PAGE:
Here is an alternative interpretation. There are these two traditions among MPs, but perhaps the majority of the (far more numerous) social democratic tradition are trying to work with the socialist leadership to formulate a policy platform that both sides can live with. This majority accept the reality demonstrated by the Labour leadership election, which was essentially a vote against the platform and perhaps more importantly the strategy that the other candidates at least appeared to represent. Obtaining this compromise means struggle for sure, but not open civil war.

Within both traditions, there are those who are less prepared to compromise. In particular, there are a significant group of MPs among the social democrats that believe a civil war might be to their advantage. They reason that the quicker it becomes clear that the current leadership are failing in the polls, the sooner party members will see the folly of their previous decision and they can win back the leadership. A civil war can hasten that day. Perhaps they might even be able to stage a coup before then.

A coup would surely split the party. Given the leadership election result, those on the right would lose in any battle to control the party. If that happened, the lessons of the past (which this group draw freely upon when arguing that the current situation is doomed to fail at the polls) suggest that a split would be disastrous in the short term, and those that split to the right would eventually fail. However attempting to openly sabotage the current leadership is also in danger of being counterproductive, as it allows the leadership to use this as an excellent excuse for any failure at the polls. Party members will be rightly appalled that at a time when the mistakes of the current government were becoming increasing apparent others seemed more concerned with overturning their leadership vote.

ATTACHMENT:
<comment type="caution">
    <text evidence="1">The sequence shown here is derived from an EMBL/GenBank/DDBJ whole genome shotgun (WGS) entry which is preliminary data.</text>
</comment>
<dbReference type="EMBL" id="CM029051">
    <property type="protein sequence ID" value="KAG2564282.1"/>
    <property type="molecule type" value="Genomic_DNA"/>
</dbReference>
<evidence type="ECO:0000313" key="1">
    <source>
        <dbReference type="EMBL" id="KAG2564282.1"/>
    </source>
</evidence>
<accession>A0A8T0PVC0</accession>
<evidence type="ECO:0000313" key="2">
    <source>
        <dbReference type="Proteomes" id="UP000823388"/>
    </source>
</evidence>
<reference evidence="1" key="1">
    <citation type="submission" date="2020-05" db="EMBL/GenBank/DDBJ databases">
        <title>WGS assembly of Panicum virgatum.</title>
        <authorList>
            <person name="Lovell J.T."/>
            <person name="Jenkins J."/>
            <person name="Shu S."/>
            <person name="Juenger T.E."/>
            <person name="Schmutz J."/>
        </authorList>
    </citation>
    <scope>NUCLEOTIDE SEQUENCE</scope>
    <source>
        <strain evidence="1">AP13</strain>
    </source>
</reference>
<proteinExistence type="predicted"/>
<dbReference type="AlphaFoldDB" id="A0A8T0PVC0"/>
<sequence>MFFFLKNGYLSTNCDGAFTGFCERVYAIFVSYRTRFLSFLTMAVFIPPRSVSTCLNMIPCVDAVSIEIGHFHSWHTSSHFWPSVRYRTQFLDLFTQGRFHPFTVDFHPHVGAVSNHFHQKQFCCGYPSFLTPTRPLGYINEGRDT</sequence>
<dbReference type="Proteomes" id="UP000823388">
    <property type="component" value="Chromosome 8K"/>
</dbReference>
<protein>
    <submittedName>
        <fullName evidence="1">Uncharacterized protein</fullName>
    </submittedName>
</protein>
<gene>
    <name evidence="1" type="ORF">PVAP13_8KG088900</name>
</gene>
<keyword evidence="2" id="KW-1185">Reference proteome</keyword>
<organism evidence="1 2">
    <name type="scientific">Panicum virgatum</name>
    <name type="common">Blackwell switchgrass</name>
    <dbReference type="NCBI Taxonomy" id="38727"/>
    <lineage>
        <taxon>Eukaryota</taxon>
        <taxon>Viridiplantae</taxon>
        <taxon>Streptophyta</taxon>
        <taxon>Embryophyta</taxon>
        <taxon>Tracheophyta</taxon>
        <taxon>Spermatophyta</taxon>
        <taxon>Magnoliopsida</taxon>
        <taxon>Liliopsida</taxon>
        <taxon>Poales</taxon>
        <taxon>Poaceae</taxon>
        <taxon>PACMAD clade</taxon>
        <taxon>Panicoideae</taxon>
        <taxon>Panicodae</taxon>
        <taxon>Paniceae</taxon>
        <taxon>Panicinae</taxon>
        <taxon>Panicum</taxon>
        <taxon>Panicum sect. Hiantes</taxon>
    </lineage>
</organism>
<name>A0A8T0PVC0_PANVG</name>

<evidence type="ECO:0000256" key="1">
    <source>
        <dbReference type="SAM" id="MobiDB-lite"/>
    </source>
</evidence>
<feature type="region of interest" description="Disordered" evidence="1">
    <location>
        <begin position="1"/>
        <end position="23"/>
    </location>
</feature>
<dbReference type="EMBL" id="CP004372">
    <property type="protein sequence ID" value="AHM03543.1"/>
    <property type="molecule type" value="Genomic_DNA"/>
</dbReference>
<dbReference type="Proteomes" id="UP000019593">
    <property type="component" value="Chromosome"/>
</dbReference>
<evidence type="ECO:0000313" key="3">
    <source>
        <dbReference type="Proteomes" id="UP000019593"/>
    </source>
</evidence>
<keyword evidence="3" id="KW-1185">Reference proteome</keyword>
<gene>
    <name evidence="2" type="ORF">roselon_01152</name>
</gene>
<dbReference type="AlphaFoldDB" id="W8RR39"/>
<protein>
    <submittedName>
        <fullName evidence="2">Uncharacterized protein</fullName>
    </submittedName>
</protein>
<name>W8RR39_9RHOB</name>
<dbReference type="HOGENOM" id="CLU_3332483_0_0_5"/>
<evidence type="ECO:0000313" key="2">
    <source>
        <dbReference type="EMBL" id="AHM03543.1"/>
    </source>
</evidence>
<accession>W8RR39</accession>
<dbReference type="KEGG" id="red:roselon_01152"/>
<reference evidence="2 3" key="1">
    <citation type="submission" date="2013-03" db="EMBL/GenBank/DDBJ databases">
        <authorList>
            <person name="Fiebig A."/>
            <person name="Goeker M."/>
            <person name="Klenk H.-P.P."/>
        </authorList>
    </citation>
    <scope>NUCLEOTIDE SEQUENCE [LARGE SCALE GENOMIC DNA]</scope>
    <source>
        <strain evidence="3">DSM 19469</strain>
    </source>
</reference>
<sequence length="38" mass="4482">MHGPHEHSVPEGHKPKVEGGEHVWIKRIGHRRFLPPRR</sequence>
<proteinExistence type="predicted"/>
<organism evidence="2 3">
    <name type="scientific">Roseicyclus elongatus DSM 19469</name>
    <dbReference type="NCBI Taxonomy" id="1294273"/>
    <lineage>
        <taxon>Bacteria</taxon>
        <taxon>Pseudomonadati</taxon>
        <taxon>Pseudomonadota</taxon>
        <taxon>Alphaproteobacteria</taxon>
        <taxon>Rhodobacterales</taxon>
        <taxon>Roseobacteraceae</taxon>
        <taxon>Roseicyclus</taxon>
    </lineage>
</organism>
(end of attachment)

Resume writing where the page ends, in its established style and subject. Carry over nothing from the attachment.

I think here Colin Talbot is wrong when he writes
History may well judge that [social democrats] missed their opportunity to seize their party back when they had the chance and by the time they did try it was too late.
The chances of replacing Corbyn before the election and still winning it appear incredibly slim.  A successor to Corbyn has to emerge who can both appear to share the spirit and strategy that led Corbyn to victory, but at the same time is capable of uniting the parliamentary party behind them. They need to have time to establish a personality and media acumen that can enable them to get away with standing against a Labour leader and still win over enough of his original supporters to win a leadership contest. All this, and still have time to unite the party enough to win the next election.

The harsh reality, which some Labour MPs seem unable to accept, is that if their pessimism about Corbyn's chances in the polls is correct, the next election is almost certainly lost. But Talbot implies an urgency beyond this: that somehow as time goes on the position of the social democrats will become too weak. This I just do not see. The programme that will be hammered out between the leadership and its MPs over the next year or so will be pretty social democratic. There is little in John McDonnell's latest speech that is socialist rather than social democratic. For the great majority of Labour MPs, their best strategy for winning back the party is to be patient and let Corbyn fail on his own terms without their help.

Thursday 19 November 2015

When central bankers should keep quiet

I suspect the standard view among economists about what monetary policy makers should and should not say in public is set out clearly in this talk by Willem Buiter. (The paper is worth reading for other reasons as well. I wish I had called an earlier discussion of mine on German macro myths the ‘Triad of Teutonic Fallacies’.) He gives what I think is the standard view among economists. Put simply, it says that monetary policy makers should stick to talking about monetary policy: ‘sticking to their knitting’ to use an Alan Blinder phrase. They should talk about other things only in terms of how it influences their ability to fulfill their remit.

Why should they be so coy? Because they have been given a privileged position to take decisions that would otherwise be taken by a democratically elected government, and they should not use that platform to get additional publicity for their views on issues beyond their remit. A strong exponent of this view is Tony Yates, whose latest complaint about Mark Carney straying beyond his remit related to his public position on the benefits of UK membership of the EU.

I also used to take this position, and my instinctive reaction was similar to Tony’s. But I now think the situation is much more nuanced. Of course there should be restraints on what central bankers should say in public: if one of them told you which political party would be ‘best for the country’ that would be way out of line. However I think it is possible to construct a number of defences for monetary policy makers when they do stray beyond their knitting.